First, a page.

UCell is a group of PhD and masters students based at University College London, who are passionate about hydrogen, clean technologies and electricity storage and love sharing our knowledge and experience to the general public through outreach. UCell was launched ten years ago and in that time, we have travelled around London and the UK attending festivals and events with our 3 kW fuel cell stack to power stages, thermal cameras and, well, anything that needs powering!
As well as the fuel cell stack, we also take low power demonstration fuel cell kits to schools and smaller events to explain more about hydrogen generation from electrolysis, the use of hydrogen in fuel cells and how energy storage can be done using batteries. In a time of a changing energy landscape, we aim to show how these technologies are starting to become a regular feature in our everyday lives.
Our Fuel Cell Stack
A fuel cell works by reacting hydrogen and oxygen to generate electricity and water as the only product. If you increase the size of the fuel cell, you can increase the amount of electricity produced. Thus, fuel cells are currently very promising for use in vehicles, public transport and stationary power for homes. It is expected that fuel cells, along with batteries, will form a large part of the energy mix in the coming years and dispelling some of the myths around the dangers of hydrogen, through outreach and engagement with the public, is very important.
Our fuel cell stack is a 3 kW stack and using only hydrogen (and oxygen from the air) can power just about anything that is plugged into it! The fuel cell stack and all the other components that are used for controlling the stack are housed in a clear casing, so visitors can see exactly how the stack would work. Our fuel cell system could be compared to that of a car – for example, the Toyota Mirai (Toyota’s first fuel cell vehicle) will have many of the same parts as our stack, just on a larger scale!
It all started in 2011 in a pub in London, Ralph Clague and Ellen Dowell (curator of Einstein’s Garden) had a brilliant idea… to power the electronics of a small tent at the Green Man festival using green energy. Relishing a challenge, the next day Ralph contacted Dan Brett asking if there were any students at UCL willing to take on a summer project – to build a hydrogen fuel cell system to provide emission free power for Einstein’s garden. Remembering that Leon Brown had enquired about a summer project just days before, the foundations were laid for UCell. Thanks to support from the EIL and Imperial College, later that summer the fuel cell system was up and running and successfully provided the power for a garden shed, backstage.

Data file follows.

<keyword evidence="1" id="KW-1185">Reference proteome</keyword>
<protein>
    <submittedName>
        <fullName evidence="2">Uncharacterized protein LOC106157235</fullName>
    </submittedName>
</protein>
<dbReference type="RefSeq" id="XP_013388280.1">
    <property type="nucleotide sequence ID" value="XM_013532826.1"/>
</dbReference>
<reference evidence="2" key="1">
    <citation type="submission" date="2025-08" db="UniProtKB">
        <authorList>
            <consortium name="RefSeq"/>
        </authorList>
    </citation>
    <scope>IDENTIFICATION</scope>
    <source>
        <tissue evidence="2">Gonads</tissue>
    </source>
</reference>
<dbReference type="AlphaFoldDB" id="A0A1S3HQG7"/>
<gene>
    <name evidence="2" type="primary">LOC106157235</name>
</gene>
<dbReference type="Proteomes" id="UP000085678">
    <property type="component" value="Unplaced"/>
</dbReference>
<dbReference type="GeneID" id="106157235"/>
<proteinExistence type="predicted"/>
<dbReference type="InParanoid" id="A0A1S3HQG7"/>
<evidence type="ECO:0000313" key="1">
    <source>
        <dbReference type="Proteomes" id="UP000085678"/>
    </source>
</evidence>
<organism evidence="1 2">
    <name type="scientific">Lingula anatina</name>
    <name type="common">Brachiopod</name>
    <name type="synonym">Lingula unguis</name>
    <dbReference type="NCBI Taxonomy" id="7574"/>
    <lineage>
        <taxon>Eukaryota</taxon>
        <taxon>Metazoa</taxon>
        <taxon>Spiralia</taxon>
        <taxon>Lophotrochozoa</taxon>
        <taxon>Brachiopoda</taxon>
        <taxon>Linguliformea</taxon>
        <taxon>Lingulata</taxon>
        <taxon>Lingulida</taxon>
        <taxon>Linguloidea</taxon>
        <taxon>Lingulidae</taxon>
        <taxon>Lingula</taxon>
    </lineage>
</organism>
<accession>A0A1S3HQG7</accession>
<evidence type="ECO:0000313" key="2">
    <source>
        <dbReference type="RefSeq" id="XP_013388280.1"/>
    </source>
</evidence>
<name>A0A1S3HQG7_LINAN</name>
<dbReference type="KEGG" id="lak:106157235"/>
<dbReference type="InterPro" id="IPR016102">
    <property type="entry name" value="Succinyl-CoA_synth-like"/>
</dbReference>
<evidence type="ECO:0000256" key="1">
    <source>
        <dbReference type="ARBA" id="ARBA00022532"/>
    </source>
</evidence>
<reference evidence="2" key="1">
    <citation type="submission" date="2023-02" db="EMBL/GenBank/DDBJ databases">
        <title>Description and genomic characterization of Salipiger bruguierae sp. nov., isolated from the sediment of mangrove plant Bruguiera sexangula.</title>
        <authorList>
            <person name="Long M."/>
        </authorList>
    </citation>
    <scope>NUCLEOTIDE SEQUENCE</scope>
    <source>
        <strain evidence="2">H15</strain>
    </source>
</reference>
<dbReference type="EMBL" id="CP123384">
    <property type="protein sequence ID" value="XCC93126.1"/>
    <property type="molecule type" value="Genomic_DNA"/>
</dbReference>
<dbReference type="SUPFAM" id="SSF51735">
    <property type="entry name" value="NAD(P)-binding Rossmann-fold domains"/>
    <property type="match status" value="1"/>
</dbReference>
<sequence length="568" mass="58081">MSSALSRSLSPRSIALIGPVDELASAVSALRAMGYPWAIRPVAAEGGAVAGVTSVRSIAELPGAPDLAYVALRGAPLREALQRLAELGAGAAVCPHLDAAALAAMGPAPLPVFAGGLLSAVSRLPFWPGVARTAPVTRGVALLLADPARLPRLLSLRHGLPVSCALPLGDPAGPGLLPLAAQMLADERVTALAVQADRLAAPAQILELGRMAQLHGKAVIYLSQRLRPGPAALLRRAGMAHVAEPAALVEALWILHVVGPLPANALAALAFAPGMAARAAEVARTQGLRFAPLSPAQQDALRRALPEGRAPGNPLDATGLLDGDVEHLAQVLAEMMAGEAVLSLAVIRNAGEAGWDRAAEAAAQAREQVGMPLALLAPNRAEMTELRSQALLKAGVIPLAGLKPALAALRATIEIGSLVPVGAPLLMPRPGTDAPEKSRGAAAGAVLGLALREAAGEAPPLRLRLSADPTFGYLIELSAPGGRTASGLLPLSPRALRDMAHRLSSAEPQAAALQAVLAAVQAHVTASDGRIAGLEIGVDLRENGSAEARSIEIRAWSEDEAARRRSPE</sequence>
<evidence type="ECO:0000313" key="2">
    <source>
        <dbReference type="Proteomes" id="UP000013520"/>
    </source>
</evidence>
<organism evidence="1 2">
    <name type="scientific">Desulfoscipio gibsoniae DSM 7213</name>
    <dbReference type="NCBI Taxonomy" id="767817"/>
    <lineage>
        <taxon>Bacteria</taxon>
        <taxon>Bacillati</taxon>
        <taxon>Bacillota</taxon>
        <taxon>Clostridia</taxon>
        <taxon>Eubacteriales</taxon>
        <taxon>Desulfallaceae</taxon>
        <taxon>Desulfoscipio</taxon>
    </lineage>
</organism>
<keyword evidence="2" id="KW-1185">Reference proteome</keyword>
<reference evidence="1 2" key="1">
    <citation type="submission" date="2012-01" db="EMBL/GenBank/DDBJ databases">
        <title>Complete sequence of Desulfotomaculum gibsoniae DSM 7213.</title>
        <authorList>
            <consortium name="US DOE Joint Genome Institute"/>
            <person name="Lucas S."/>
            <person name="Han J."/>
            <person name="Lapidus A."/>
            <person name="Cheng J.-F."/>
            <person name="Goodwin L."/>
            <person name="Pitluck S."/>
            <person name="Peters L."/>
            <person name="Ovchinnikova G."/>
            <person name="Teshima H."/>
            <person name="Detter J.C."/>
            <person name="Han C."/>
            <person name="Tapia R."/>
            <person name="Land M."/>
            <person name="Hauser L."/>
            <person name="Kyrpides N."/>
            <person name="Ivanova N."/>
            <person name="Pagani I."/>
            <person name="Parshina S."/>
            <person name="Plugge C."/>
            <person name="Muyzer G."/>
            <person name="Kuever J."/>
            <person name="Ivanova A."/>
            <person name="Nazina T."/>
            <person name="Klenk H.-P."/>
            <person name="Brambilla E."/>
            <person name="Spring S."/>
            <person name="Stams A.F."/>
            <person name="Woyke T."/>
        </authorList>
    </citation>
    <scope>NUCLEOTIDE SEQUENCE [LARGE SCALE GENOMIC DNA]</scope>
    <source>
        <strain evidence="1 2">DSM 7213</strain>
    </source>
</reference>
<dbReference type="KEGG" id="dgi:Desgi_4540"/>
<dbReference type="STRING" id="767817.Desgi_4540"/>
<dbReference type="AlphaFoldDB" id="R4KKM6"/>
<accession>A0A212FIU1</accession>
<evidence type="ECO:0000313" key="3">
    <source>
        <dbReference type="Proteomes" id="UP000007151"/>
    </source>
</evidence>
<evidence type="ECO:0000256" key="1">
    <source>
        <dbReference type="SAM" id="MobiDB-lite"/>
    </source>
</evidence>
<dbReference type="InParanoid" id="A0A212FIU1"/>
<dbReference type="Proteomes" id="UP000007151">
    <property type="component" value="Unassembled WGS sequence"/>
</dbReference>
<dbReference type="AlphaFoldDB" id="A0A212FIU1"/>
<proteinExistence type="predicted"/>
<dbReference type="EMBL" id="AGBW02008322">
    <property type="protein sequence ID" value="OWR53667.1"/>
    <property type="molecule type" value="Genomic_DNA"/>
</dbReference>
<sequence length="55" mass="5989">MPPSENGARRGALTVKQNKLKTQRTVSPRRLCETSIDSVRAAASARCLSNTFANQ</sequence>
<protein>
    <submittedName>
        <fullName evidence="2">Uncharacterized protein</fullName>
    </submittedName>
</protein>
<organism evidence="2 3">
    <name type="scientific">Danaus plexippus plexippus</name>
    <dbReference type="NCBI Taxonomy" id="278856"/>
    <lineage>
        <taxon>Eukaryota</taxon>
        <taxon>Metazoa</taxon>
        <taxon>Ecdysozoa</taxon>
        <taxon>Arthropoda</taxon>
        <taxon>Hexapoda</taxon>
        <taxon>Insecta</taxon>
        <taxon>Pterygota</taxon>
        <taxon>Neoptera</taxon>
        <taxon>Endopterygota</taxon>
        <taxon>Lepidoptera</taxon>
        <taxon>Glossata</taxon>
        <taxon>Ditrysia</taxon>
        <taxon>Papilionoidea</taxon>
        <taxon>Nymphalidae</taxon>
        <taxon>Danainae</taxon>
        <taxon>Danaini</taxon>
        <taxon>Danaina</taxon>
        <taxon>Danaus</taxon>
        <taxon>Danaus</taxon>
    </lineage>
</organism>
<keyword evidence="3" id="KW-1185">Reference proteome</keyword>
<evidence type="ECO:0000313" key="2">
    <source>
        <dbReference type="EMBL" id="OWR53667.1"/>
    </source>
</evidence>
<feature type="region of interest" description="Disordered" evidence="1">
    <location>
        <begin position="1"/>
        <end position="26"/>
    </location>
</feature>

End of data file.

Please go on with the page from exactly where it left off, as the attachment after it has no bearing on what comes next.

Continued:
In 2013 the team grew even more and UCell was born. A further five students were drafted in to work on the project, alongside their PhDs. The team again powered the performance stage at Einstein’s garden and incorporated a fully automated hybridisation run from 2 Arduinos. We also provided live stats, with the help of a Raspberry Pi, from the fuel cell such as voltage, current and power output. In 2014 the team returned to Green Man Festival for the fourth year, debuted at Glastonbury Festival, and expanded their event portfolio of schools events, including providing power to the Greenpower International Finals. Since then, UCell has continued to grow, expand, change and update.
Now in 2020, we are still attending festivals, powering the stack for small demonstration lectures at UCL and taking our demo kits to spread the word of upcoming energy technologies! Now not just a fuel cell outreach group, we are doing work on the themes of electricity generation from fuel cells (using hydrogen), hydrogen production using electrolysis and finally energy storage using batteries.